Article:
Defective GM Ignition Switches Now Linked to 30 DeathsOct 29, 2014
Another death has been linked to General Motors’ defective ignition switch, raising the total to 30, according to a report this week from Kenneth Feinberg, who oversees the automaker’s compensation fund.
Since the fund began accepting claims in August, it has received 1,580 claims for deaths and injuries, Law360 reports. Thus far, the fund has approved 61 claims for fatalities and injuries in crashes caused by the faulty ignition switches. In vehicles with the faulty switch, the switch can unexpectedly move out of the “run” position, stalling the engine and disabling the air bags. Millions of GM vehicles have been recalled because of the defect and federal regulators and Congress are investigating GM for its failure to act sooner on the problem.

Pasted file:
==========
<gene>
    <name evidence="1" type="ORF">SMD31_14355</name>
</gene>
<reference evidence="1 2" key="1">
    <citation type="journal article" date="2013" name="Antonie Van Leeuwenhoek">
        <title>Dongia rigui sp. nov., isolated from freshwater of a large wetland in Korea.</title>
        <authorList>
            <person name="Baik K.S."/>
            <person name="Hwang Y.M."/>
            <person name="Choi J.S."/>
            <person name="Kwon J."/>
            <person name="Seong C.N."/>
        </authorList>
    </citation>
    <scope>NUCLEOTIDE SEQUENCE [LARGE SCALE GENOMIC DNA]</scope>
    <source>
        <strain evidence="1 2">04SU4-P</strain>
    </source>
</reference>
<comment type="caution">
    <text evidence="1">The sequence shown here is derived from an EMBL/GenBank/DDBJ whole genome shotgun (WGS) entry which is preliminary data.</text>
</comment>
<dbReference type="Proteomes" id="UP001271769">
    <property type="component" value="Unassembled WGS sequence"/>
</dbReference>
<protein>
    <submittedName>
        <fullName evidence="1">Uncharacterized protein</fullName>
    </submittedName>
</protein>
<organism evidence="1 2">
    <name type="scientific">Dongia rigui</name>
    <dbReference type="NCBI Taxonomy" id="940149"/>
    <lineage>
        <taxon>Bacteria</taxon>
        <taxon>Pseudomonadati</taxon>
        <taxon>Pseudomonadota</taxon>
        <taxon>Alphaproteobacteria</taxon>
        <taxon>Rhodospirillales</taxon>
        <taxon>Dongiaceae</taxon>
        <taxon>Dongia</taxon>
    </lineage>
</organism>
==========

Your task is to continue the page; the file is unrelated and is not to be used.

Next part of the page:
Ignition-related recalls now total nearly 14.7 million in the U.S, according to a GM representative. Costs related to the defective ignition switch recall have risen to $2.7 billion this year, according to a regulatory filing last week, Law360 reports. In the first nine months of 2014, GM spent $680 million repairing ignition switches in 2.6 million cars, the company said. GM spent $325 million repairing or replacing ignition keys for 12.1 million cars.
Thirty-one families have accepted settlement offers from GM so far, according to a representative for Kenneth Feinberg. In recent years, Feinberg has run the victim compensation funds for the 9/11 attacks, the Deepwater Horizon oil spill, and the Boston Marathon bombing. The fund expects to receive many more claims by the Dec. 31 deadline, Law360 reports.
According to the fund’s protocol, payment for eligible death claims is at least $1 million, with additional payments to surviving spouses and dependents. Payouts for severe injuries are calculated individually, Law360 reports, and can take into account such factors as the need for long-term care. Claims settled so far include the deaths of two Wisconsin teenagers who died when the air bags failed to deploy in an accident in their 2005 Chevy Cobalt and for a two-year-old boy paralyzed below the waist in a crash.